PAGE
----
He’s also facing the largest media swarm he ever has seen on a daily basis. He was a relatively unheralded recruit from a small town in South Florida, went to a MAC school and played in Oakland, California, which gets overshadowed in the Bay Area by the 49ers. Now he’s in one of the largest, most football-crazed cities in the country.
Perhaps he retreated a bit as he became more famous, and the coverage grew more intense. Former Buffalo News reporter Bob DiCesare covered Mack’s college career and remembered him as affable and accessible until the draft hype mushroomed late in his senior season.
“The closer it got to the end, the more isolated he became,” DiCesare said. “But he never blew me off, ever. He wasn’t the most forthcoming guy, but if he knew you and trusted you, he was good. Maybe as the stage got bigger, he didn’t know who he could trust.”
That feeling likely has grown over his career, and at this point he has little reason to search out which reporters he trusts.
There’s a recurring pattern in Mack’s success: Set a stratospheric goal, methodically map out the steps to get there, follow them fastidiously. His current targets are winning a Super Bowl and being the best player in the NFL. Baring his soul in interviews and seeing his face on TV don’t contribute anything to that endgame, so they serve no purpose.
The reluctant celebrity
All sports fans dream of the far-fetched scenario in which they run into one of their heroes in ordinary life. Maybe Jonathan Toews will be in line ahead of them at Starbucks or they’ll pull up next to Scottie Pippen at a red light.
Here’s one that actually happened.
Allie Silverman was going through her Monday routine with a trip to the gym and a grocery run at Whole Foods in Deerfield. She was at the meat counter ordering chicken when she noticed a massive man — 6-3, 252 pounds — out of the corner of her eye. Mack and then-girlfriend Angela Simmons were filling up a cart.
It was early in Mack Mania, a couple weeks after his arrival. Silverman, the wife of Waddle & Silvy’s Marc Silverman, heard about him nonstop from her husband and instantly recognized his face. She had to meet him.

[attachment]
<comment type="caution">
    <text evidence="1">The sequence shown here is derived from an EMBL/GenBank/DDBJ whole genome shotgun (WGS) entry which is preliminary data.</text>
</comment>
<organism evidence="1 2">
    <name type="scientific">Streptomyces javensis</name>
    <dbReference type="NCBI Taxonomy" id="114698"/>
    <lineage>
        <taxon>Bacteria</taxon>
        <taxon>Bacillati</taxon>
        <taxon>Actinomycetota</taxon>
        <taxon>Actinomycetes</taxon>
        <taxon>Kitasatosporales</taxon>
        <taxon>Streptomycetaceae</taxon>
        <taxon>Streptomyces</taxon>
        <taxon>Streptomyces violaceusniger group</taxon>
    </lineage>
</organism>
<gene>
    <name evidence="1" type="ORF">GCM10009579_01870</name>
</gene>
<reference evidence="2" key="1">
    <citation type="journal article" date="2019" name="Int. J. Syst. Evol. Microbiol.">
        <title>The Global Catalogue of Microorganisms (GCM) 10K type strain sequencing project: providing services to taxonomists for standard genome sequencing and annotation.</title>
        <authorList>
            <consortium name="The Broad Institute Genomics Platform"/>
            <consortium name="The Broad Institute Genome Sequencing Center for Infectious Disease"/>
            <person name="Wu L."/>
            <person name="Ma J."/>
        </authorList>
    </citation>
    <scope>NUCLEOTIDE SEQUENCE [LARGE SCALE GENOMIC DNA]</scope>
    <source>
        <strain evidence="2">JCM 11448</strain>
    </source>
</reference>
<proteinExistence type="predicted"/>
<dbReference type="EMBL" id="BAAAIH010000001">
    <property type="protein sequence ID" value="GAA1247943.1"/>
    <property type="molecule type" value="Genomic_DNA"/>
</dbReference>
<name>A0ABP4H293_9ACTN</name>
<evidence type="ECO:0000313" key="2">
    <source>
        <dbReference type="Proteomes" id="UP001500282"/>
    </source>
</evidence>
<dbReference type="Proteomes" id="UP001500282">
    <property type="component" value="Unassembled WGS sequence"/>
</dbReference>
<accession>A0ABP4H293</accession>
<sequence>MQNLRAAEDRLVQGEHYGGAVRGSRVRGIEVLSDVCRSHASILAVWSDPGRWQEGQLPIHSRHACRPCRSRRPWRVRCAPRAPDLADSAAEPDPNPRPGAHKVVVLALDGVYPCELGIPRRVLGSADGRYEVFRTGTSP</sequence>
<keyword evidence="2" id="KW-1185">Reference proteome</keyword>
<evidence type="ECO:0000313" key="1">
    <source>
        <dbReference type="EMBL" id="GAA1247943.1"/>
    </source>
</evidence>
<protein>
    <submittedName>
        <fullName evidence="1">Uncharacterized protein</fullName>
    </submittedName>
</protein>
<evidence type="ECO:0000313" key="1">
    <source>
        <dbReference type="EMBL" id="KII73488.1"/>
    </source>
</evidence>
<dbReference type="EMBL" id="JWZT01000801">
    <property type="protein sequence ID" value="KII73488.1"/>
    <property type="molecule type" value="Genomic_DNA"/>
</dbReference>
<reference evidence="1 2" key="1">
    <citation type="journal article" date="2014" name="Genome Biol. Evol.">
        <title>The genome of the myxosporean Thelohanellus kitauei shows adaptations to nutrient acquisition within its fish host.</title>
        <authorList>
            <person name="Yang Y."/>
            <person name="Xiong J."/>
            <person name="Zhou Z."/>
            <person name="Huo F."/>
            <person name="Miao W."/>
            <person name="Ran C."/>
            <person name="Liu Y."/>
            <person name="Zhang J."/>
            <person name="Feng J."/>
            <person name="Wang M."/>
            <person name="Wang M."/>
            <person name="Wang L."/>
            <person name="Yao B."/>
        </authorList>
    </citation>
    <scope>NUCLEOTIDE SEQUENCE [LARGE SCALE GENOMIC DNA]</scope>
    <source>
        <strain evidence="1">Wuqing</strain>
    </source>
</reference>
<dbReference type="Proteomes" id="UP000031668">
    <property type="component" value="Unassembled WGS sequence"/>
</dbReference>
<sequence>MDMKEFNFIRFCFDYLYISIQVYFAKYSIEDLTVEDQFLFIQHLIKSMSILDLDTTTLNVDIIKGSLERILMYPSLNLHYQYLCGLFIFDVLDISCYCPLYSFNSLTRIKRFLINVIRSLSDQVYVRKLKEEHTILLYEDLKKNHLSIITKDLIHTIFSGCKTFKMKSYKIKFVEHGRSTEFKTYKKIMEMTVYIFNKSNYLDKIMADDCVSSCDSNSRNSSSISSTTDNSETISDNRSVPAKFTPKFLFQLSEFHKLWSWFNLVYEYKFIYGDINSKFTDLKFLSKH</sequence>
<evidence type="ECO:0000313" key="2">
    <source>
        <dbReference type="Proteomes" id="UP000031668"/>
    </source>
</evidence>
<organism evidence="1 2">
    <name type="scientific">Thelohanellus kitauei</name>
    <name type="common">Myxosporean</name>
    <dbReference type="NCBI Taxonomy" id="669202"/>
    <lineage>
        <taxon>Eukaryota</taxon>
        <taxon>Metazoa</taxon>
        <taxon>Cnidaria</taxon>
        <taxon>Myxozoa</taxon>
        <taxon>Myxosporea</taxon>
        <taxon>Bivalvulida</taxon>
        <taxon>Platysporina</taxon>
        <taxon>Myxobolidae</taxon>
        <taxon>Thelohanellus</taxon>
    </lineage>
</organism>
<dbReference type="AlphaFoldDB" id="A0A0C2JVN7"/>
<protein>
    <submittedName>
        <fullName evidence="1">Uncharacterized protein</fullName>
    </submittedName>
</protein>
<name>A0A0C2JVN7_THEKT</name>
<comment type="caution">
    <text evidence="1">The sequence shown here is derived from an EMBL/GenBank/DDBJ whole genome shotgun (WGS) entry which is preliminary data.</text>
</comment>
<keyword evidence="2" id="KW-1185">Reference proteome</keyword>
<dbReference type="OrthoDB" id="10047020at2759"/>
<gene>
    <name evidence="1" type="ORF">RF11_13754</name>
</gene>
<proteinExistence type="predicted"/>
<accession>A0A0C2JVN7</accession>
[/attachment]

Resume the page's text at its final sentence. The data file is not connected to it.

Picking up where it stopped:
It must be tiresome to have your life regularly interrupted by fans, but Mack was cool as could be. He thanked her and happily put his arm around her for a picture.
“I’m in my workout clothes and I smell and I’m disgusting — and they couldn’t have been nicer,” Silverman said, laughing. “He could be a total [jerk] and get away with it because he’s so good, but he’s not.
“He wasn’t overly talkative, but I was impressed by how friendly and kind he was. You can tell he’s not an egomaniac. You meet him and you can just tell right away he was raised right.”
She burned up her phone texting friends as she returned to shopping. Still star-struck, she was stunned anew when Mack came up to her in an aisle a few minutes later holding her sunglasses.
Silverman left them on a shelf in the thrill of the encounter. Not only did Mack notice, he was compelled to return them.
“He went around looking for me — isn’t that wild?” Silverman said. “Why would he give a flying rip about my sunglasses?”
They crossed paths again after checkout, and Mack waved and said it was nice to meet her. He seemed so normal.
People often find his politeness refreshing, especially for a celebrity. While he’s averse to fame and carries on quietly, he grasps what these interactions mean to the people on the other end.
When Mack was back in his hometown of Fort Pierce, Florida, in February, he caused a buzz at a local chicken spot by dropping in for lunch. He stopped his meal and took pictures with anybody who wanted one. A few police officers posted their photo with him on the department’s Facebook page.
By many accounts, Silverman had a good hunch on Mack’s upbringing. He grew up in a disciplined home in which his mother had a job in children’s services and his father worked in a gang-prevention program. They are dedicated Christians who raised their kids by a strict code, and their influence appears to have stuck with Mack at 28.
Robert Wimberly, the recruiter often credited with discovering Mack at Fort Pierce Westwood High School, was struck by it immediately during a home visit.
“When you’re in a recruit’s home, you see a lot of the family dynamics,” said Wimberly, who coached Mack at Buffalo and is now the co-defensive coordinator at NIU. “It was a joy to see how they spent time with their kids and wanted the best for them.